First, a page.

It’s the new year, which means one thing: Eurovision is only a few months away. Well that’s not all the new year means. In fact, Eurovision is probably one of the least meaningful things about the new year. Nevertheless, come May 14, the eyes of over 100 million will be turned to Dusseldorf, Germany to witness the gaudy, tacky, fabulous spectacle that is the Eurovision Song Contest.
Americans, if they have heard of Eurovision (and if they have it is usually the result of having friends who are either gay and/or European), are under the impression that it is an international version of American Idol. Nothing could be further from the truth. This misconception is quite slanderous and must be eliminated as quickly as possible. Therefore, my dear fellow Americans let me guide you through Eurovision, so that come May 14, you too will look forward to spending six or so hours on the Internet watching cheesy pop song, camp performances, and bloc voting.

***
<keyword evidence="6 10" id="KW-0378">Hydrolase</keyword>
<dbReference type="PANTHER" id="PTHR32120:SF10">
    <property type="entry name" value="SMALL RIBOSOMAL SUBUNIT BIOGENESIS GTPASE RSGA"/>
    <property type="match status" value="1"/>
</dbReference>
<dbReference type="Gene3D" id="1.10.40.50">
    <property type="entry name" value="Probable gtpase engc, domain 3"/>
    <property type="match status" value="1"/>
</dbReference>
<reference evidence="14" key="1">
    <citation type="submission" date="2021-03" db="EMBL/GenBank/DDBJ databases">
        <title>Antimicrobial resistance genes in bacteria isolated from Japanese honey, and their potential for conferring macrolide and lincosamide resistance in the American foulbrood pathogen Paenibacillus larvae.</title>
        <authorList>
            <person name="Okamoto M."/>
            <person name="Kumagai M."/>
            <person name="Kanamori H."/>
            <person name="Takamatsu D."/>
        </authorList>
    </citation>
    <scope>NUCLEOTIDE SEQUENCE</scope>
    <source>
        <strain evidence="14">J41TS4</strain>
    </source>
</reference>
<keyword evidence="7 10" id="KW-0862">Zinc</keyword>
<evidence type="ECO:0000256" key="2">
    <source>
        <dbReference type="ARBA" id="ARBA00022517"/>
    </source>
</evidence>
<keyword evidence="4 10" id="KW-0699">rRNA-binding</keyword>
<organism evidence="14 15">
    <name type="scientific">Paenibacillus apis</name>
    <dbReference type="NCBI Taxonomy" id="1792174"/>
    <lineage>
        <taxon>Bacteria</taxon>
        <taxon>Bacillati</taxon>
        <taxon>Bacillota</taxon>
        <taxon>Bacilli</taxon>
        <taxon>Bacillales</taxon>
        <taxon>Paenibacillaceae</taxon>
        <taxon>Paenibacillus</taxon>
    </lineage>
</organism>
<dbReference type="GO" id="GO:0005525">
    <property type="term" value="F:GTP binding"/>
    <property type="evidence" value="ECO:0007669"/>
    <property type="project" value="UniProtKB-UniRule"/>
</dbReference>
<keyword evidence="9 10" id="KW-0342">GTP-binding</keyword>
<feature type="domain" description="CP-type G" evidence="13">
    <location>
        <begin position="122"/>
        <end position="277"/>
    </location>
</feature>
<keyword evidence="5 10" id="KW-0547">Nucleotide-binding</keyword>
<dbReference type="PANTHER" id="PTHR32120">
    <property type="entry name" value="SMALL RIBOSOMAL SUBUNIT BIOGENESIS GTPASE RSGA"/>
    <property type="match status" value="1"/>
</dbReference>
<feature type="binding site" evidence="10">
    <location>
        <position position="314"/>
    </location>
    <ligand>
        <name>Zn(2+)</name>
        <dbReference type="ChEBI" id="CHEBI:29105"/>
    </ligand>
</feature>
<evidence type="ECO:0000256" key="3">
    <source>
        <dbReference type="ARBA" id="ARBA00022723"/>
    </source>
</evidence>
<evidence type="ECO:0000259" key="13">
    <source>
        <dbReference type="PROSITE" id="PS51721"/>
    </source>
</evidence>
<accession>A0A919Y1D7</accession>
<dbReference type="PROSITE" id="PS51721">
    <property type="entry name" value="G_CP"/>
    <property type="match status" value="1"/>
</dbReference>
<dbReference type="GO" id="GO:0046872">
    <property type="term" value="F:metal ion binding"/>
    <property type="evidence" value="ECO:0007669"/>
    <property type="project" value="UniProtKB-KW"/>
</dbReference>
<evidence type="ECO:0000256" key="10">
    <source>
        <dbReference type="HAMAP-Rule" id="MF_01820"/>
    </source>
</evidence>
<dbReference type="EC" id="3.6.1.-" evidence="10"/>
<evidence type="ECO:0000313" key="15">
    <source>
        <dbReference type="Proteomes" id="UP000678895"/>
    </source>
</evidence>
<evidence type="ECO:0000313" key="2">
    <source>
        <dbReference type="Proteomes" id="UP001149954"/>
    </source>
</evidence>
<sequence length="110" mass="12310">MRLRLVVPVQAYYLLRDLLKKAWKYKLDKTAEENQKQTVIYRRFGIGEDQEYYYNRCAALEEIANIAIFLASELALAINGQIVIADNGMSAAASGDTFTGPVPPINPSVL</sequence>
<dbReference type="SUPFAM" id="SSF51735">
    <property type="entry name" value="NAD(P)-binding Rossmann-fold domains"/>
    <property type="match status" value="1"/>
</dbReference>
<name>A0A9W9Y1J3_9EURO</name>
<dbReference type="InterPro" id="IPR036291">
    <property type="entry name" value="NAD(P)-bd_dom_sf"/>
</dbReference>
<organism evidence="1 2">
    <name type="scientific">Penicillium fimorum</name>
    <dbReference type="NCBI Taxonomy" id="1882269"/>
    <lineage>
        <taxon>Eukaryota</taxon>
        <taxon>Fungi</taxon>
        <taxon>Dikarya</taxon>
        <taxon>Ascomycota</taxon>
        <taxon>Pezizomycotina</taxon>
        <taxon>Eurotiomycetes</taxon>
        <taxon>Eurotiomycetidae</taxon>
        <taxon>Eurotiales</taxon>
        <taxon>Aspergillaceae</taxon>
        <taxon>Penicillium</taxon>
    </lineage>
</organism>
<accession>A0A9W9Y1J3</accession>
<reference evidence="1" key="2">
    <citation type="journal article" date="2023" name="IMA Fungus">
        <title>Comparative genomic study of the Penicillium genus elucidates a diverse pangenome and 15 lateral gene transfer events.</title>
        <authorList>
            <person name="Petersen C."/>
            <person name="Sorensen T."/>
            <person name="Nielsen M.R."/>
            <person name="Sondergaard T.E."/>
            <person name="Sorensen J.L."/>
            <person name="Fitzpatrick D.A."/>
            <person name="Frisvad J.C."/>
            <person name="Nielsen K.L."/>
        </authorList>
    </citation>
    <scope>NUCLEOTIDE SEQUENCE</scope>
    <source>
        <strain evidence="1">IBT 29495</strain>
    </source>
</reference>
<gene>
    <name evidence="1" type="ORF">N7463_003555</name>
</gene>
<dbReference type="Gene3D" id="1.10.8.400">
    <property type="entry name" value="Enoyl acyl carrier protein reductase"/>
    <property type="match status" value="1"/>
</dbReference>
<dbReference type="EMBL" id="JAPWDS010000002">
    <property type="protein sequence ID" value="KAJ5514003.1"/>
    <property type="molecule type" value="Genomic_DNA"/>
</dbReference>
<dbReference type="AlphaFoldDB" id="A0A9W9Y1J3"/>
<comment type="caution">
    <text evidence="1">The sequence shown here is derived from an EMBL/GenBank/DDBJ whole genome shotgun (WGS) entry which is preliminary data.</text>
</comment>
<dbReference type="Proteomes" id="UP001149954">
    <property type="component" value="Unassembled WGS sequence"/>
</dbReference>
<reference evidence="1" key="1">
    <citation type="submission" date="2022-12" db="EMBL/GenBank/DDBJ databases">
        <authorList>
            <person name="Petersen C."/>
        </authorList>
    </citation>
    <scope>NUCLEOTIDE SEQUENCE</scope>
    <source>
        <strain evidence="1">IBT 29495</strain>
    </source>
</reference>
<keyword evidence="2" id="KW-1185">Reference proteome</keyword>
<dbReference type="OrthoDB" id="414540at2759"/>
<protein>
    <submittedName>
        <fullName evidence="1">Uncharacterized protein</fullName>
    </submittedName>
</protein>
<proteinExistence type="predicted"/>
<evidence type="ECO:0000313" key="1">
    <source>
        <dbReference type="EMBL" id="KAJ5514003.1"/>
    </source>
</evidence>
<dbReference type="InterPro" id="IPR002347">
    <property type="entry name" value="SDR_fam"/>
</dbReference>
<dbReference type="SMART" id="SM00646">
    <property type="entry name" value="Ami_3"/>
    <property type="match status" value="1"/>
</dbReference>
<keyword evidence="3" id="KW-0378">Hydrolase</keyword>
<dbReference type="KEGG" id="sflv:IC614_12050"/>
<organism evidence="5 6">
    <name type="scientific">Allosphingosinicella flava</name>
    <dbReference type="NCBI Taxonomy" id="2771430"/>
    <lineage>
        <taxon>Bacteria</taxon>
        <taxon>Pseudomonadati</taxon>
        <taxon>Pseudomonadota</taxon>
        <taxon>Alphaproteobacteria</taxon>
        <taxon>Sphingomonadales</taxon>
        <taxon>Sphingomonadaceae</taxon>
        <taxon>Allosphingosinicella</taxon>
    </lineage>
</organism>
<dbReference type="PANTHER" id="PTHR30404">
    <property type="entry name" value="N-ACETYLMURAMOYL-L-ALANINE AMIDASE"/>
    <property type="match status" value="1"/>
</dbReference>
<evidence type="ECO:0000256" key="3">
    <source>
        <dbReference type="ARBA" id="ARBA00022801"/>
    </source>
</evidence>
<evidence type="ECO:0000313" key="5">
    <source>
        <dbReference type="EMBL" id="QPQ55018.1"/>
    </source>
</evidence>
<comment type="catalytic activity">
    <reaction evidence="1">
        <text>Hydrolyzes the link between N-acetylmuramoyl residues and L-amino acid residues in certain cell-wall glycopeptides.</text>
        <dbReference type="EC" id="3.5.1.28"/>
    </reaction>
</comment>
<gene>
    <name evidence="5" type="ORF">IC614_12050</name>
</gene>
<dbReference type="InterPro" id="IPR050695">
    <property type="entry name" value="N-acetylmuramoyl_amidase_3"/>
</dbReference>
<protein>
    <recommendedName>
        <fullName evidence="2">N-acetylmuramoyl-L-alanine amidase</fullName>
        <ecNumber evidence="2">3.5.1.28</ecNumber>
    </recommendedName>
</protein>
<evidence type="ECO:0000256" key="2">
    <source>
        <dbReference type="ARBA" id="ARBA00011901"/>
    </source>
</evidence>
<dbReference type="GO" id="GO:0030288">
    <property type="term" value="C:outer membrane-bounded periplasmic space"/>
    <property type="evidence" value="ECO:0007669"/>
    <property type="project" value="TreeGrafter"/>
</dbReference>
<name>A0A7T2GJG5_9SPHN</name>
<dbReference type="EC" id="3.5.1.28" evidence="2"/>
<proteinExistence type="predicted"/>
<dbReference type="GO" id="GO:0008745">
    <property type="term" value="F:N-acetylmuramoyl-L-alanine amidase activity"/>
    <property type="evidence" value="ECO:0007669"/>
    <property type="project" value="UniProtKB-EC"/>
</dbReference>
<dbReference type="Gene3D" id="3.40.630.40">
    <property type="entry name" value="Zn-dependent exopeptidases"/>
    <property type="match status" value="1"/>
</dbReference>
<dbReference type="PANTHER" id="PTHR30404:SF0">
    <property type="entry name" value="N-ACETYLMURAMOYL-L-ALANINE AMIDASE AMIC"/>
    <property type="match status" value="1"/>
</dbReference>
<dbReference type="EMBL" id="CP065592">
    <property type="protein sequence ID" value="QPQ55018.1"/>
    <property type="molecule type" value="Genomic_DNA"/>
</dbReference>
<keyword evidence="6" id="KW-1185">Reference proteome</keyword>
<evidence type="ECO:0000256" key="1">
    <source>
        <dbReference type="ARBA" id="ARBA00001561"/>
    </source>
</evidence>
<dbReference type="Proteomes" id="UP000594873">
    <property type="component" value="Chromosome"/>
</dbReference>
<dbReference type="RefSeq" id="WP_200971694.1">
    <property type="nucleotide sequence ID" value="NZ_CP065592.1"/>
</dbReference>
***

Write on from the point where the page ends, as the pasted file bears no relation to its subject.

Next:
The Eurovision Song Contest began in 1956 and has chugged along continuously since then. First thing is first: Eurovision is not like American Idol (or its British originator Pop Idol, or any other national spin-off.) Those shows are all about the singers who go through round after round singing already established hit songs in a variety of genres. Eurovision is a song contest; ostensibly the singer and the performance do not matter (this is theory of course, the reality is far different.) As such, each nation sends one song that is sung before a European-wide audience. The song has to be original, although most are derivative of the latest American pop.
To those who love Eurovision, it is an honor to represent one’s country. To the British, it is a big joke. The vast majority of performers will never be heard from again. There are exceptions however, although exceedingly rare. Certain performers have gone on to worldwide fame after Eurovision–so much so that even Americans know who they are. Off the top of my head, I can think of five: Nana Mouskouri, Julio Iglesias, Olivia Newton-John, Céline Dion, and, of course, ABBA, whose song Waterloo is the unquestionable highlight of the contest’s entire history.